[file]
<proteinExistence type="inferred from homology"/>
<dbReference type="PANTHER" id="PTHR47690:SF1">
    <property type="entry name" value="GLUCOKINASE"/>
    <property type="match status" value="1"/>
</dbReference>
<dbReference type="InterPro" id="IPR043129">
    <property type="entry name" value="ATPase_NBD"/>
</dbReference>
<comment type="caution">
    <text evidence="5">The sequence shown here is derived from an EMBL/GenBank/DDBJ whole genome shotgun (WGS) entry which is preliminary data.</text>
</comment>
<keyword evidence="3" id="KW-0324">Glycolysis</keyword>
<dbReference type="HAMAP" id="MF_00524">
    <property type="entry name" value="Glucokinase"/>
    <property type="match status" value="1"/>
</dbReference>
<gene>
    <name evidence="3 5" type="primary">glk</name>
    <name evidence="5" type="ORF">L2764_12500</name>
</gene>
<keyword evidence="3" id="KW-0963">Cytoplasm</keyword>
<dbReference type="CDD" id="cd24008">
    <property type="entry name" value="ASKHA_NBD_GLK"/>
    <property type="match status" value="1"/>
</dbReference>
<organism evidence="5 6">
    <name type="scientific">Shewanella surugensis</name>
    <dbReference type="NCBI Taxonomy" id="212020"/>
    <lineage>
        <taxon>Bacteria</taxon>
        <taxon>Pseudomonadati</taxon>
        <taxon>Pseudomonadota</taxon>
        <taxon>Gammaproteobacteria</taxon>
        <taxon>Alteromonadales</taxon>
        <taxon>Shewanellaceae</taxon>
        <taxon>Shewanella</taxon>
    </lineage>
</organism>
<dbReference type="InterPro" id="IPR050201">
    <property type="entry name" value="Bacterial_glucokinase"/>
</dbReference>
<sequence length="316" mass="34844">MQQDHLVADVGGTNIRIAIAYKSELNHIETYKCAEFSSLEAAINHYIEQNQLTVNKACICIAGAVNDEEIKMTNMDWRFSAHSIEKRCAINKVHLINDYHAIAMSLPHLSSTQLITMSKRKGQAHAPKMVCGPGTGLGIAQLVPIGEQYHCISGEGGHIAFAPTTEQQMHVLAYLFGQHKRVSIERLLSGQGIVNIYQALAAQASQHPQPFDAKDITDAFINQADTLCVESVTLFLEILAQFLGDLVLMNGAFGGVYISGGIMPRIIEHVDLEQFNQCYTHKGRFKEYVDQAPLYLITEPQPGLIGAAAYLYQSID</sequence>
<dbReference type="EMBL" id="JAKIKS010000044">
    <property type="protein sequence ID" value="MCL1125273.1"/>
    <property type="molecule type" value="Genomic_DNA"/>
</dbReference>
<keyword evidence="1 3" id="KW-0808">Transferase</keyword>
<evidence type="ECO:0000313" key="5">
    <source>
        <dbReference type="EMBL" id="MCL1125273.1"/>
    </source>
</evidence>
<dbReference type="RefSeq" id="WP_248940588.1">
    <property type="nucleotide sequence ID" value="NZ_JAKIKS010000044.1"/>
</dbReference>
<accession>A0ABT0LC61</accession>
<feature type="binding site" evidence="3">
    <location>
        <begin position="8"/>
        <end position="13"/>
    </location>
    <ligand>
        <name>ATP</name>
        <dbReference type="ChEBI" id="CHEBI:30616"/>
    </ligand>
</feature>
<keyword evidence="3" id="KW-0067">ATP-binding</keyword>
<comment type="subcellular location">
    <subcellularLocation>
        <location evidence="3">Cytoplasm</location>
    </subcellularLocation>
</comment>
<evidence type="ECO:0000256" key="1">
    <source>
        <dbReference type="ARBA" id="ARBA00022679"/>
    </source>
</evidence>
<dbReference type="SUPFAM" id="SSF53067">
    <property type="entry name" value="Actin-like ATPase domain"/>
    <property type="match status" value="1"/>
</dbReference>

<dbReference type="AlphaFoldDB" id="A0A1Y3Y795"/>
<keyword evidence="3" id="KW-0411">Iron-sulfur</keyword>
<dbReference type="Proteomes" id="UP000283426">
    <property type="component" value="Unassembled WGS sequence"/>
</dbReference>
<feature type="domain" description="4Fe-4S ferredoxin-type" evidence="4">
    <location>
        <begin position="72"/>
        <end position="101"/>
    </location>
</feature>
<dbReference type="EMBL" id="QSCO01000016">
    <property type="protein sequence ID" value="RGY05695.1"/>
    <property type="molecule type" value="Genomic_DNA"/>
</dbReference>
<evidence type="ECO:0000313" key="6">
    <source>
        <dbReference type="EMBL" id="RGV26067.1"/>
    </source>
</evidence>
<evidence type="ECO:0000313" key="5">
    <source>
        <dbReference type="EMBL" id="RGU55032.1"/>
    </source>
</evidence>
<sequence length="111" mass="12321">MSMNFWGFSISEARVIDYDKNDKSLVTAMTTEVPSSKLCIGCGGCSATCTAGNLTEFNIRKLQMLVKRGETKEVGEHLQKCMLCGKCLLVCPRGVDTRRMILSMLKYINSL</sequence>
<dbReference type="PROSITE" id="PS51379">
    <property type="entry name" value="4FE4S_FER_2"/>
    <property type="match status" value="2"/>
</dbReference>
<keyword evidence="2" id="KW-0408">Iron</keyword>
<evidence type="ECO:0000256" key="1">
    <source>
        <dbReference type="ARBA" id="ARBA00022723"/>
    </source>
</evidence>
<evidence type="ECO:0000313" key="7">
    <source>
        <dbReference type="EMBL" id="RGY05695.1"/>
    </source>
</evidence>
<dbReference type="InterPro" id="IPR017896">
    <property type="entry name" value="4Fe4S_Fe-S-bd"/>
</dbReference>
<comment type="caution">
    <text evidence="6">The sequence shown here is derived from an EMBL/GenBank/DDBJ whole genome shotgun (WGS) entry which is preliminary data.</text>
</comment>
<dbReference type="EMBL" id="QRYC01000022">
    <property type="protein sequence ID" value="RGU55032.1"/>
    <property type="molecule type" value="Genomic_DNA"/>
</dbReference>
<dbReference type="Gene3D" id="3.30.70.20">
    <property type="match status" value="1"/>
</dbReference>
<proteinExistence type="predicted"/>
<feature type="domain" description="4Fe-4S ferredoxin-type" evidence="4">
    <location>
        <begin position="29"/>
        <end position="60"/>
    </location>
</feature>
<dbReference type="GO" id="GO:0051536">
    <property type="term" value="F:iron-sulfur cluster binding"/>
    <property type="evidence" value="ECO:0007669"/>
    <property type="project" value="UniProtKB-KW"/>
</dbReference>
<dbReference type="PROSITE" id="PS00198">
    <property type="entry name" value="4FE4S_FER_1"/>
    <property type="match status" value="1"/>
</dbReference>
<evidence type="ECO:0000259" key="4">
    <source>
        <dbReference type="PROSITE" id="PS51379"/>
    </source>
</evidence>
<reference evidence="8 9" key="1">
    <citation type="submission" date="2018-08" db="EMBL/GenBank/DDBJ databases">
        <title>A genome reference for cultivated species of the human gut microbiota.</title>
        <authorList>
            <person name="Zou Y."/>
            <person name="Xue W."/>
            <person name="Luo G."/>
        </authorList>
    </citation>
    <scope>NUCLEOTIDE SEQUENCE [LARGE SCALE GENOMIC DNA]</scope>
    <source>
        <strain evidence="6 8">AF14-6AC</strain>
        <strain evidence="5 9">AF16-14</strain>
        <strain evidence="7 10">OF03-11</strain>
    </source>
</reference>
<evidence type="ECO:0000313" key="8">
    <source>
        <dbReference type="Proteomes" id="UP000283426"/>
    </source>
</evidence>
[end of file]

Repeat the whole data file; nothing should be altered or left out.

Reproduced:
<proteinExistence type="inferred from homology"/>
<dbReference type="PANTHER" id="PTHR47690:SF1">
    <property type="entry name" value="GLUCOKINASE"/>
    <property type="match status" value="1"/>
</dbReference>
<dbReference type="InterPro" id="IPR043129">
    <property type="entry name" value="ATPase_NBD"/>
</dbReference>
<comment type="caution">
    <text evidence="5">The sequence shown here is derived from an EMBL/GenBank/DDBJ whole genome shotgun (WGS) entry which is preliminary data.</text>
</comment>
<keyword evidence="3" id="KW-0324">Glycolysis</keyword>
<dbReference type="HAMAP" id="MF_00524">
    <property type="entry name" value="Glucokinase"/>
    <property type="match status" value="1"/>
</dbReference>
<gene>
    <name evidence="3 5" type="primary">glk</name>
    <name evidence="5" type="ORF">L2764_12500</name>
</gene>
<keyword evidence="3" id="KW-0963">Cytoplasm</keyword>
<dbReference type="CDD" id="cd24008">
    <property type="entry name" value="ASKHA_NBD_GLK"/>
    <property type="match status" value="1"/>
</dbReference>
<organism evidence="5 6">
    <name type="scientific">Shewanella surugensis</name>
    <dbReference type="NCBI Taxonomy" id="212020"/>
    <lineage>
        <taxon>Bacteria</taxon>
        <taxon>Pseudomonadati</taxon>
        <taxon>Pseudomonadota</taxon>
        <taxon>Gammaproteobacteria</taxon>
        <taxon>Alteromonadales</taxon>
        <taxon>Shewanellaceae</taxon>
        <taxon>Shewanella</taxon>
    </lineage>
</organism>
<dbReference type="InterPro" id="IPR050201">
    <property type="entry name" value="Bacterial_glucokinase"/>
</dbReference>
<sequence length="316" mass="34844">MQQDHLVADVGGTNIRIAIAYKSELNHIETYKCAEFSSLEAAINHYIEQNQLTVNKACICIAGAVNDEEIKMTNMDWRFSAHSIEKRCAINKVHLINDYHAIAMSLPHLSSTQLITMSKRKGQAHAPKMVCGPGTGLGIAQLVPIGEQYHCISGEGGHIAFAPTTEQQMHVLAYLFGQHKRVSIERLLSGQGIVNIYQALAAQASQHPQPFDAKDITDAFINQADTLCVESVTLFLEILAQFLGDLVLMNGAFGGVYISGGIMPRIIEHVDLEQFNQCYTHKGRFKEYVDQAPLYLITEPQPGLIGAAAYLYQSID</sequence>
<dbReference type="EMBL" id="JAKIKS010000044">
    <property type="protein sequence ID" value="MCL1125273.1"/>
    <property type="molecule type" value="Genomic_DNA"/>
</dbReference>
<keyword evidence="1 3" id="KW-0808">Transferase</keyword>
<evidence type="ECO:0000313" key="5">
    <source>
        <dbReference type="EMBL" id="MCL1125273.1"/>
    </source>
</evidence>
<dbReference type="RefSeq" id="WP_248940588.1">
    <property type="nucleotide sequence ID" value="NZ_JAKIKS010000044.1"/>
</dbReference>
<accession>A0ABT0LC61</accession>
<feature type="binding site" evidence="3">
    <location>
        <begin position="8"/>
        <end position="13"/>
    </location>
    <ligand>
        <name>ATP</name>
        <dbReference type="ChEBI" id="CHEBI:30616"/>
    </ligand>
</feature>
<keyword evidence="3" id="KW-0067">ATP-binding</keyword>
<comment type="subcellular location">
    <subcellularLocation>
        <location evidence="3">Cytoplasm</location>
    </subcellularLocation>
</comment>
<evidence type="ECO:0000256" key="1">
    <source>
        <dbReference type="ARBA" id="ARBA00022679"/>
    </source>
</evidence>
<dbReference type="SUPFAM" id="SSF53067">
    <property type="entry name" value="Actin-like ATPase domain"/>
    <property type="match status" value="1"/>
</dbReference>

<dbReference type="AlphaFoldDB" id="A0A1Y3Y795"/>
<keyword evidence="3" id="KW-0411">Iron-sulfur</keyword>
<dbReference type="Proteomes" id="UP000283426">
    <property type="component" value="Unassembled WGS sequence"/>
</dbReference>
<feature type="domain" description="4Fe-4S ferredoxin-type" evidence="4">
    <location>
        <begin position="72"/>
        <end position="101"/>
    </location>
</feature>
<dbReference type="EMBL" id="QSCO01000016">
    <property type="protein sequence ID" value="RGY05695.1"/>
    <property type="molecule type" value="Genomic_DNA"/>
</dbReference>
<evidence type="ECO:0000313" key="6">
    <source>
        <dbReference type="EMBL" id="RGV26067.1"/>
    </source>
</evidence>
<evidence type="ECO:0000313" key="5">
    <source>
        <dbReference type="EMBL" id="RGU55032.1"/>
    </source>
</evidence>
<sequence length="111" mass="12321">MSMNFWGFSISEARVIDYDKNDKSLVTAMTTEVPSSKLCIGCGGCSATCTAGNLTEFNIRKLQMLVKRGETKEVGEHLQKCMLCGKCLLVCPRGVDTRRMILSMLKYINSL</sequence>
<dbReference type="PROSITE" id="PS51379">
    <property type="entry name" value="4FE4S_FER_2"/>
    <property type="match status" value="2"/>
</dbReference>
<keyword evidence="2" id="KW-0408">Iron</keyword>
<evidence type="ECO:0000256" key="1">
    <source>
        <dbReference type="ARBA" id="ARBA00022723"/>
    </source>
</evidence>
<evidence type="ECO:0000313" key="7">
    <source>
        <dbReference type="EMBL" id="RGY05695.1"/>
    </source>
</evidence>
<dbReference type="InterPro" id="IPR017896">
    <property type="entry name" value="4Fe4S_Fe-S-bd"/>
</dbReference>
<comment type="caution">
    <text evidence="6">The sequence shown here is derived from an EMBL/GenBank/DDBJ whole genome shotgun (WGS) entry which is preliminary data.</text>
</comment>
<dbReference type="EMBL" id="QRYC01000022">
    <property type="protein sequence ID" value="RGU55032.1"/>
    <property type="molecule type" value="Genomic_DNA"/>
</dbReference>
<dbReference type="Gene3D" id="3.30.70.20">
    <property type="match status" value="1"/>
</dbReference>
<proteinExistence type="predicted"/>
<feature type="domain" description="4Fe-4S ferredoxin-type" evidence="4">
    <location>
        <begin position="29"/>
        <end position="60"/>
    </location>
</feature>
<dbReference type="GO" id="GO:0051536">
    <property type="term" value="F:iron-sulfur cluster binding"/>
    <property type="evidence" value="ECO:0007669"/>
    <property type="project" value="UniProtKB-KW"/>
</dbReference>
<dbReference type="PROSITE" id="PS00198">
    <property type="entry name" value="4FE4S_FER_1"/>
    <property type="match status" value="1"/>
</dbReference>
<evidence type="ECO:0000259" key="4">
    <source>
        <dbReference type="PROSITE" id="PS51379"/>
    </source>
</evidence>
<reference evidence="8 9" key="1">
    <citation type="submission" date="2018-08" db="EMBL/GenBank/DDBJ databases">
        <title>A genome reference for cultivated species of the human gut microbiota.</title>
        <authorList>
            <person name="Zou Y."/>
            <person name="Xue W."/>
            <person name="Luo G."/>
        </authorList>
    </citation>
    <scope>NUCLEOTIDE SEQUENCE [LARGE SCALE GENOMIC DNA]</scope>
    <source>
        <strain evidence="6 8">AF14-6AC</strain>
        <strain evidence="5 9">AF16-14</strain>
        <strain evidence="7 10">OF03-11</strain>
    </source>
</reference>
<evidence type="ECO:0000313" key="8">
    <source>
        <dbReference type="Proteomes" id="UP000283426"/>
    </source>
</evidence>